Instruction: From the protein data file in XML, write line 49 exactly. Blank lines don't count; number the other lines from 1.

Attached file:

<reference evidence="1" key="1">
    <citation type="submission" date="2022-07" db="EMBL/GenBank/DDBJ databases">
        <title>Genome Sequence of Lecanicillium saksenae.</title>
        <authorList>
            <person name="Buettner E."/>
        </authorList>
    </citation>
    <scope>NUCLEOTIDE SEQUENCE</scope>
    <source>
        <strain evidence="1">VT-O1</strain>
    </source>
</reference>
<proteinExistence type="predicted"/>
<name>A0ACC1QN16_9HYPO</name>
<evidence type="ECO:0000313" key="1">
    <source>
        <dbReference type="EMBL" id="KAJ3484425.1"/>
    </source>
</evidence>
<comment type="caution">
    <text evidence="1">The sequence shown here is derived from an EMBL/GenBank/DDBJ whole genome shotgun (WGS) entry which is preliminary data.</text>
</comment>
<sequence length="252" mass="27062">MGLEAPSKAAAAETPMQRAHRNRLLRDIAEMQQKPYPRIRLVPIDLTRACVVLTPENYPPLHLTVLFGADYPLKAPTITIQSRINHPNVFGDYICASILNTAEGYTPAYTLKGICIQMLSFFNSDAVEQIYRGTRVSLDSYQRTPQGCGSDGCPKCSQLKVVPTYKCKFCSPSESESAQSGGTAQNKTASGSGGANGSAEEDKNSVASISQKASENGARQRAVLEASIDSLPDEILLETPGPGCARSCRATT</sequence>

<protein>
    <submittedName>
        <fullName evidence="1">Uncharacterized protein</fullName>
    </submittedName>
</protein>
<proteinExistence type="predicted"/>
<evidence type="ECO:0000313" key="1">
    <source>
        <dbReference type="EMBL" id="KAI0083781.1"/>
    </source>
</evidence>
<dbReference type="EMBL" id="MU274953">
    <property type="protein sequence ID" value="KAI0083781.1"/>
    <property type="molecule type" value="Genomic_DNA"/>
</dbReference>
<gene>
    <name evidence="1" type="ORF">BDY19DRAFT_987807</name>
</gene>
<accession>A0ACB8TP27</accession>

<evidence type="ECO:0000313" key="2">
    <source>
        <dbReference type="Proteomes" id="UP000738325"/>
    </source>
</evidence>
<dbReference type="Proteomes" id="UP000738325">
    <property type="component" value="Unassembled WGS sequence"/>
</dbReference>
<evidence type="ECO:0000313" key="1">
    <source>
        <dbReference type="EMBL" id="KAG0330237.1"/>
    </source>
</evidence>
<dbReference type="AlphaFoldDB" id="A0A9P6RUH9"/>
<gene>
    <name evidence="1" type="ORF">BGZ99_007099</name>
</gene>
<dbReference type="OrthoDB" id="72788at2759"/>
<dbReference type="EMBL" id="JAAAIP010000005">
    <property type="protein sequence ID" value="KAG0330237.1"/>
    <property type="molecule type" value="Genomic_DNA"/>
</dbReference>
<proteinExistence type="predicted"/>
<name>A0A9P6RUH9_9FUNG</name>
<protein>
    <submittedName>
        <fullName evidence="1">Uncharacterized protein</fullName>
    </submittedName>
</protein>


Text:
    <property type="component" value="Unassembled WGS sequence"/>